Musician/actor Yekk Muzik portrays two other central characters, Brother Meshack and An Angel of the Crossroads. His characters weave in and out of the narrative, as he strums his guitar and sings. His two mythic figures function in scenes such as the transition of Granny from life to afterlife, where he sings I Know the Way Over. The first act ends with a haunting dirge and a processional that could be either a funeral march to the praise house or from it. The solemn singing and haunting harmonies underscore a wonderful and powerful conclusion to the scene.
The second and final act picks up with the theme of Momma’s laments about the burden of having a daughter who has been gifted with visions from another realm. Moreover, she sees Hannah’s power not as a gift, but as a dark phenomenon that keeps both of their lives in chaos. The grandmother, played by Laurie Carlos, continues to maintain a spiritual presence in their lives, even after death. Carlos voices her—and Minnie Evans’s—reflections on the role that drawing has played in her life. As Anita Gonzalez states, “[T]hese drawings are the spiritual path towards self-realization. The message that Zollar communicates is that art has a healing power, a power available to even the most unlikely of the Black community. The themes of folk, community, healing, and transformation propel the story.”Ibid., p. 124.
But, for Hannah, the self-realization of her exceptional spiritual powers continues to be a struggle. In one climactic scene, her distraction about the situation comes to the fore, as she sweeps the floor with a broom. The manic energy she displays while engaged in the task shows how she is caught between her mother’s demands that she attends to her “real world” chores, and the demands of the angels who constantly beckon her to join them. They seem to taunt and tease her; Gonzalez describes them as, “naughty uncontrollable dancers with childlike qualities who distract her and urge her to run away.”Ibid., p. 127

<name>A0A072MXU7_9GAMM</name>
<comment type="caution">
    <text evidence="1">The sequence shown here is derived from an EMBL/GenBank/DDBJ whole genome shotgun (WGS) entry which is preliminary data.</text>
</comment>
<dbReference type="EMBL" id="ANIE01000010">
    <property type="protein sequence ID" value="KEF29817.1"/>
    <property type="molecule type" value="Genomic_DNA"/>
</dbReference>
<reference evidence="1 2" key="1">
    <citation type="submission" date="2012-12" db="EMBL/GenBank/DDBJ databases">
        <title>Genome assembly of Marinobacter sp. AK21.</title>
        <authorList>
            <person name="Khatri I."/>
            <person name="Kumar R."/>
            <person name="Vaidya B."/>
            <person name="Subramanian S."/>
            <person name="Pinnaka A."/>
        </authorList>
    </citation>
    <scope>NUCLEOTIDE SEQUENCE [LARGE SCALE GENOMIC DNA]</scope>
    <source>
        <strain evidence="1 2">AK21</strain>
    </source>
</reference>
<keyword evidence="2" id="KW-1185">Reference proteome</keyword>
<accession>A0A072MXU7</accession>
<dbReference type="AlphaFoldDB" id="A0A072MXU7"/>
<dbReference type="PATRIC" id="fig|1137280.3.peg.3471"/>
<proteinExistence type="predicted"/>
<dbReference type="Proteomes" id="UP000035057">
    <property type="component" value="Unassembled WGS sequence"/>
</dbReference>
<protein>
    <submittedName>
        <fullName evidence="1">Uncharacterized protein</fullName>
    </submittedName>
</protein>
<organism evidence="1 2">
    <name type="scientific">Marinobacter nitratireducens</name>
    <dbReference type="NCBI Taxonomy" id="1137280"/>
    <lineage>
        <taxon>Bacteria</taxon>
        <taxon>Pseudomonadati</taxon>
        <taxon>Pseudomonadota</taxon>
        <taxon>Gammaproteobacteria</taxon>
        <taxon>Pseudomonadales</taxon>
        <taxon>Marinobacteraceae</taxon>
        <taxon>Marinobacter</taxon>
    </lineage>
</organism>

Praise House ends with a transformation scene, a kind of baptism that lets us know that Hannah finally accepts her extraordinary gifts, as the spirit of the grandmother intones, “Draw or die! Draw or die.”
Jawole Zollar and her Urban Bush Women have returned to the Pillow many times to perform works that continue to delineate their exceptional artistic visions. They have also used the Pillow’s facilities for residencies during which they could give full attention to their creative process. Ted Shawn had used the Pillow for the same purpose, and he had foreseen that the festival would continue to serve as that kind of retreat in years to come.
Zollar’s work has given Pillow audiences, students, and fellow artists at the festival an opportunity to become aware of the deep inner-workings of what it means to be a woman of color. Members of the Pillow community have been able to see the joy and pain of black people, and they have also witnessed artists perform whose political and social consciousness is indelibly written on their bodies. Moreover, it is etched in their bodies, because that “rough-hewn” movement that those artists perform emanates from muscles, tendons, and bones composed of the belief systems that lie within them.
PUBLISHED April 2017